As we get increasingly closer to election day and conversations become more political, I hear more of my friends and acquaintances trying to opt out of these discussions.
“My vote doesn’t count,” they will say.
“There’s not really a difference between the candidates.”
“I’m not political.”
It does — there is — you should be!
“We believe in a nation under God, a nation indivisible, a nation united, a nation with justice and liberty for all. And for that to happen, we’re going to have to have a new president that will commit to getting America working again; that will commit to a strong military; that will commit to a nation under God that recognizes that we the American people were given our rights not by government, but by God himself.”
—Mitt Romney – campaign speech September 9th, 2012
I’m sure that’s all very moving to the more devout Christians in the crowd but does he truly believe that our rights come to us from the Christian god?
Certainly, many people seem to think so, but how do they support this assertion?
I have read their Bible but I’ve never noticed any list of enumerated rights or freedoms therein. Certainly, they’ve got all the “Thou Shalt Not’s” spelled out pretty clearly. Very big on telling people what they must and must not do, is the Hebrew god, but not so much with the rights and privileges.
Due Process? Not in there.
Search and seizure? Not a word.
Cruel and unusual punishment? Well, actually the Bible is chock full of cruel and unusual punishments, usually dealt out to the “sinner” or the “unbeliever” which should give anyone from outside the Abrahamic religious tradition significant cause for concern regarding any alleged dispensation of rights from “on high”.
We the People of the United States, in Order to form a more perfect Union, establish Justice, insure domestic Tranquility, provide for the common defense, promote the general Welfare, and secure the Blessings of Liberty to ourselves and our Posterity, do ordain and establish this Constitution for the United States of America.
—Preamble – United States Constitution – 1787
“We the people … do ordain and establish.” We have the power to make our own liberties without the providence of some jealous middle-eastern deity. The vehicle through which we have established our rights is the rule of law as instituted by a democratically elected government which is concerned with the general welfare of it’s citizens.
So why should it matter if a man like Governor Romney thinks our rights are bestowed upon us by his particular flavor of deity? After all, as Thomas Jefferson said, “It does me no injury for my neighbor to say there are twenty gods or no God. It neither picks my pocket nor breaks my leg.”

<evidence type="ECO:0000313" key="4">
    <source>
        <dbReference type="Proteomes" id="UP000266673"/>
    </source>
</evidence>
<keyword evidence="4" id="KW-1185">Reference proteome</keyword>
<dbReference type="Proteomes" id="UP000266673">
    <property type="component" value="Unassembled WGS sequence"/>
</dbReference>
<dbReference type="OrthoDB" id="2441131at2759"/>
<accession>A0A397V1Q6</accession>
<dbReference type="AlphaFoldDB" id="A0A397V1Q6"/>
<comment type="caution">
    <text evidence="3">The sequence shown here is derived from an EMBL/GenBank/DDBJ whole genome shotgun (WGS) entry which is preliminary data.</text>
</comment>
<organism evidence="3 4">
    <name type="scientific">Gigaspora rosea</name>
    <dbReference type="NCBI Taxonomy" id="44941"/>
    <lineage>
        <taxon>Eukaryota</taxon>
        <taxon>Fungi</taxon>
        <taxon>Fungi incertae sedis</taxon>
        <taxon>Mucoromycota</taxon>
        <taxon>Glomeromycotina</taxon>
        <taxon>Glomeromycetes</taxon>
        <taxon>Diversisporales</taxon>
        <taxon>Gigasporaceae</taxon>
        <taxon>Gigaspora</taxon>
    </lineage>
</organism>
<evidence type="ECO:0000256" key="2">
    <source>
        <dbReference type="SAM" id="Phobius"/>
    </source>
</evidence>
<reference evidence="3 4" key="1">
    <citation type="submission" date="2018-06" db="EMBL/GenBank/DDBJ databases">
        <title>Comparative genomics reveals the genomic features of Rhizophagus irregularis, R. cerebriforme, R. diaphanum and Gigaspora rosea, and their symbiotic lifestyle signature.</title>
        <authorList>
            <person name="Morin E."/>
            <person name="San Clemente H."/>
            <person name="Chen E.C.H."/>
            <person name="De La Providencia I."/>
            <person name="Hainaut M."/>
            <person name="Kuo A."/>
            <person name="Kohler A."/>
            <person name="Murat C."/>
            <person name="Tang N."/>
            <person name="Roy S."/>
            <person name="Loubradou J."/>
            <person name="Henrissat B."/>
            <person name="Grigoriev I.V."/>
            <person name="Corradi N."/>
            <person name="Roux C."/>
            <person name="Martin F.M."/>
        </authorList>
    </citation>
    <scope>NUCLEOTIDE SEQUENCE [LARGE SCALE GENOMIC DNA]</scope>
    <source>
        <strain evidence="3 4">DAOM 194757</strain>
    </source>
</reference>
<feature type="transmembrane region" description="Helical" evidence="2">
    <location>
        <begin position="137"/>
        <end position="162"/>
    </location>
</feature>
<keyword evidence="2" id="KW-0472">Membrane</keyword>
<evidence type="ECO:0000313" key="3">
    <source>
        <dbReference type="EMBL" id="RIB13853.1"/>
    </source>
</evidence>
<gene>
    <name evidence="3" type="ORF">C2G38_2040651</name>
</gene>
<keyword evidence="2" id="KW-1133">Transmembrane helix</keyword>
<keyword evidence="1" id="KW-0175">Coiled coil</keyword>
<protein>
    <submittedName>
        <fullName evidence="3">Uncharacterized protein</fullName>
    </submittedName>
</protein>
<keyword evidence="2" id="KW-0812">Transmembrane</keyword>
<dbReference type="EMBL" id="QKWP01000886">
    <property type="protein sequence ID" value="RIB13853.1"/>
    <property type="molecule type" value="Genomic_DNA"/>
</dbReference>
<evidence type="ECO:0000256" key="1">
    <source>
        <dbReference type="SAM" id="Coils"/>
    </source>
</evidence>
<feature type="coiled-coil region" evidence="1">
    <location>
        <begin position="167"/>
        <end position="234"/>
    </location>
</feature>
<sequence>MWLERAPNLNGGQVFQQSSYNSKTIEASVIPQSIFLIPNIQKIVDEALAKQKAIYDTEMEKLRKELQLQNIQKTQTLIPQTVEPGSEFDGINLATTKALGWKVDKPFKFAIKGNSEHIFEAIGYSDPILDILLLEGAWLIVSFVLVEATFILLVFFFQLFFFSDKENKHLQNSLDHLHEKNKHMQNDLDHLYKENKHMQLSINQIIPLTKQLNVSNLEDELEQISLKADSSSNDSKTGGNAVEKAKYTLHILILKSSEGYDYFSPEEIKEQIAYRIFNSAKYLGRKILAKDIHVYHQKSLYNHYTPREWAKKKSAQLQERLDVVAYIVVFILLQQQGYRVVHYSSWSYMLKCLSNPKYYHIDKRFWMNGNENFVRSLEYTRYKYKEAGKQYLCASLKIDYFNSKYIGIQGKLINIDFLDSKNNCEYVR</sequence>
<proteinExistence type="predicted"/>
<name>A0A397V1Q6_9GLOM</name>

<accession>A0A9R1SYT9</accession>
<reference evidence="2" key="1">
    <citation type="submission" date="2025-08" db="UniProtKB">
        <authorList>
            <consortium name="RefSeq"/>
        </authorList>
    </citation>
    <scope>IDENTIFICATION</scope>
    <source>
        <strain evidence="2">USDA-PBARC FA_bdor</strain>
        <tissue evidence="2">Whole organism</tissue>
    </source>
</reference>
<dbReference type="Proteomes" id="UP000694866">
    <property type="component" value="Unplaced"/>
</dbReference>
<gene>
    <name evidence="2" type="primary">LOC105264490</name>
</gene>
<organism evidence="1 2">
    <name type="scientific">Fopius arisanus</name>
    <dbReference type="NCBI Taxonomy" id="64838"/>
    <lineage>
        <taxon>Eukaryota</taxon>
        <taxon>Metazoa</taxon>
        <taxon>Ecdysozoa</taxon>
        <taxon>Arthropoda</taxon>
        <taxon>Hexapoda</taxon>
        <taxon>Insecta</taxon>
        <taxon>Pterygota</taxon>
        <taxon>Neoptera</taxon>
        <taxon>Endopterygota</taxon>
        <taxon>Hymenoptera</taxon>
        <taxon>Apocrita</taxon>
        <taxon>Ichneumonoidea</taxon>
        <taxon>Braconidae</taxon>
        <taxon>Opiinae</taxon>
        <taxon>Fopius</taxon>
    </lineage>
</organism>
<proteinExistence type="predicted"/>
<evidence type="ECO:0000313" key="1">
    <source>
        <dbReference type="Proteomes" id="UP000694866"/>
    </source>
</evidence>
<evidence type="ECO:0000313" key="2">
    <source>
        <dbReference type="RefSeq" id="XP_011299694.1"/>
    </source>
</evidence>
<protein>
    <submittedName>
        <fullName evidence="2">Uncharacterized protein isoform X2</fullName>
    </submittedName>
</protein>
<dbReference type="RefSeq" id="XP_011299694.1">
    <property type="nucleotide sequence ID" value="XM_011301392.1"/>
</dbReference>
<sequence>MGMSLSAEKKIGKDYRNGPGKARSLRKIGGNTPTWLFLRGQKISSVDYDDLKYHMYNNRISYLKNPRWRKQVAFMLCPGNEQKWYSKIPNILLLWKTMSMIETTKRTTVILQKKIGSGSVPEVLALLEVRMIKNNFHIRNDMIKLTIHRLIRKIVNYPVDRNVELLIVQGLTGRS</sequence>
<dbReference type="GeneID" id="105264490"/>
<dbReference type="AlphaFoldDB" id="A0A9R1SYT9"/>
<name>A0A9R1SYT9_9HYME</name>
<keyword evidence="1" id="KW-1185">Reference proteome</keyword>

It matters, I think, because men like Governor Romney have an avowed opposition to secularism in governance. In their eyes, the Pagans, Buddhists, Atheists and Muslims are to be “tolerated” by their fellow citizens in a display of Christian compassion while any loss in their own exalted status is viewed as an attack on the cultural heritage of the nation itself.
The next president will likely find himself appointing as many as two new members to the Supreme Court. I, for one, do not want to see any more Justices who’s understanding and application of the law is that a sort of institutionalized Christianity was part of the framers original intent.
Our votes do matter! And not just in the “big” elections.
This man, Paul Broun, is a medical doctor, a U.S. Representative for the State of Georgia and a member of the Congressional Committee on Science and Technology. He also states openly that, “All that stuff I was taught about evolution and embryology and Big Bang theory, all that is lies straight from the pit of hell. And it’s lies to try to keep me and all the folks who are taught that from understanding that they need a savior.”
He also believes that the Earth is only 9,000 years old and was created in 6-days!
Let me be clear, I believe in the freedom of religion as guaranteed us in the Bill of Rights. It is the first freedom that the founders chose to spell out and I think rightfully so, as it is, in many ways, the most important.
While Rep. Broun is free to believe whatever he wants, I have to wonder he really belongs on the Committee on Science and Technology when he obviously does not understand even the most basic precepts of scientific theory?
I don’t even know that I would want him as my doctor.
It is not that I think his beliefs make him ineligible for public office. I simply don’t think that a man who tried to have 2010 proclaimed the “Year of the Bible” really grasps the idea behind the Non-Establishment Clause. I can only imagine how his position in the House Committee on Science and Technology will affect the future of NASA, the EPA and the Department of Energy.
We, the people, have won for ourselves a great many rights. Had these freedoms been granted to us by some all powerful god it is likely they would not be in such constant jeopardy. Our brothers and sisters have fought in wars and marched through the streets to secure for us these liberties. These are the core values of our nation which supersede any particular religious creed, even as they guarantee our freedom to believe as our conscious dictates.
The First Amendment to the Constitution enshrines not only Freedom of Religion but the Freedom of Speech. The Vote is our most precious form of national speech and it is the linchpin of all the other rights we so often take for granted.
While we certainly have the right to remain silent, to do so assumes our assent in the continued erosion of our collective freedoms. We abdicate our rights at our own peril. Someday we may find that our silence is not so much a right as it is a mandate.
Our rights come from us. Exercise them.